Excerpt from an Article on Knowledge by the Rev. Dr. Robert
...The argument which seeks knowledge of God must therefore move
beyond the useful temporalia of the external Word and seek the Word
within. The soul must turn to itself, to its own intellect, "by which
we grasp sapientia, so far as we are able" (Trin. 5.1.2).
In that inner reflection upon the Word, the soul discovers itself as image
of the Trinity, as like in species to that which it knows (Trin.
7.6.12); and that discovery constitutes the basis of the argument of the
last eight books of De Trinitate. The argument is not by way of
analogy from the soul to God (an approach explicitly rejected at the
beginning of the treatise), but from God to the soul. On the analogy
of the Holy Trinity the soul comes to know itself as the unity of its
distinct personal powers of being, knowing, loving, or memory, intellect,
From that standpoint the succession of analogies which occupies
the later books of De Trinitate should not be regarded as a series of
more or less plausible psychological illustrations, but rather as a
progressive reflection of images, whereby the mind seeks to dispose itself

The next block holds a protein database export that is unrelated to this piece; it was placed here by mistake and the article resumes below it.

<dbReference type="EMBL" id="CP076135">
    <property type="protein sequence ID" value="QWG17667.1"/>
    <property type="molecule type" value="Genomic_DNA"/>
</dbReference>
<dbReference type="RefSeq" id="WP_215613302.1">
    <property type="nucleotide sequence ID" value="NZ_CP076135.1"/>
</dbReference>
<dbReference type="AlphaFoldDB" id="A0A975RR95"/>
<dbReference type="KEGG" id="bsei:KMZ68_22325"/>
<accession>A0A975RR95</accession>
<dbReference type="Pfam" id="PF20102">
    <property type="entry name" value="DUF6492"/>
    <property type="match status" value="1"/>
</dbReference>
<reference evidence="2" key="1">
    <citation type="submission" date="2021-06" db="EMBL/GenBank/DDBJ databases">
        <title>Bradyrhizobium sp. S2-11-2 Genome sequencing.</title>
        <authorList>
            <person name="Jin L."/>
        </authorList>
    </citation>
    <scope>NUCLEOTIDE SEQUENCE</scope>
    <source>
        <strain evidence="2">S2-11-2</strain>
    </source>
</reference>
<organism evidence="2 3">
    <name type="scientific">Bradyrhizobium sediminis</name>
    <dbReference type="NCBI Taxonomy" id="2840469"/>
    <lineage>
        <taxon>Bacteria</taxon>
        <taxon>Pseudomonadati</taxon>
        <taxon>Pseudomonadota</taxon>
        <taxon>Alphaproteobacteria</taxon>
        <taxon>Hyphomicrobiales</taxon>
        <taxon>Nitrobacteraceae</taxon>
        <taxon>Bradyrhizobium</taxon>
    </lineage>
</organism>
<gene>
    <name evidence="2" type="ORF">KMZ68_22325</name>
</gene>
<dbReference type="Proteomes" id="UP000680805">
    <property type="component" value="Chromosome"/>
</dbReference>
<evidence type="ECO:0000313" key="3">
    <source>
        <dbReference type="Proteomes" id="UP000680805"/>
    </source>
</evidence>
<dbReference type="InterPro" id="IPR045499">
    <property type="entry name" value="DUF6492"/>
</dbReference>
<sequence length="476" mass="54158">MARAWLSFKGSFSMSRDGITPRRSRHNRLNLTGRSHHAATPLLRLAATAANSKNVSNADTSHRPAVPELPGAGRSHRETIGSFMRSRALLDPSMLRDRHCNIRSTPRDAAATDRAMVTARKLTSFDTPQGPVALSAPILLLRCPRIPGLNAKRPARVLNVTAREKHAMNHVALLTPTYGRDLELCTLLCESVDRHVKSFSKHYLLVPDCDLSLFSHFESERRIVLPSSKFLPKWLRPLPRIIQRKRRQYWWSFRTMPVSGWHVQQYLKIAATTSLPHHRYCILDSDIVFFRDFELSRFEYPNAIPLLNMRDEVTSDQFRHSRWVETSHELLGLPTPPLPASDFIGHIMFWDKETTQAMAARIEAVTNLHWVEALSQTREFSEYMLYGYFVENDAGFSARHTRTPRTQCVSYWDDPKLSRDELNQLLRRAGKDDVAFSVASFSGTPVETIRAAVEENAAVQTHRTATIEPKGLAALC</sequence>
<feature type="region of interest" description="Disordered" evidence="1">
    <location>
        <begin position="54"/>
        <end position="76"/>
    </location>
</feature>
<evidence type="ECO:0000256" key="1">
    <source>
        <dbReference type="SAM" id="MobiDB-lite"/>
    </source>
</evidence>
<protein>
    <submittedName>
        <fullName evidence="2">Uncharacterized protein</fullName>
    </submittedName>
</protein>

more and more toward its own true centre, reforming itself to the divine
image, which is its own true nature, until it comes to know itself as
nothing other than memoria Dei, intellectus Dei, voluntas dei
(14.15-18). Thus self-knowledge and knowledge of God stand in a
dialectical relationship; the soul turns inward, to itself, in order to
ascend to the knowledge of God; but that knowledge, in turn, involves a
profoundly reformed self-knowledge, a radically new conception of the
structure of human personality as an essential unity and equality of the
personal powers of memory, intellect, and will.
conception of the life of the soul has far-reaching implications for the
theory of knowledge. "The mind itself, its love and its knowledge are
three things, and these three are one; and when they are perfect they are
equal" (9.4.4). As Father and Son are joined by the bond of love who
is the Holy Spirit, just so in the life of the soul it is the will, or love,
which unites the knowing subject and the object known (14.6.8). In
Augustine's view, there is no knowing without loving, and no loving without
knowing: they belong equally to the one essence of the mind (9.2.2).
As in the trinitarian paradigm there is a logical order whereby the
begetting of the Word precedes the proceeding of the Spirit, so also in
human knowledge there is an analogous logical order of the moments of
knowing and willing, which does not vitiate, however, their essential
equality. For Augustine, the highest wisdom is a perfect unity of
knowledge and love...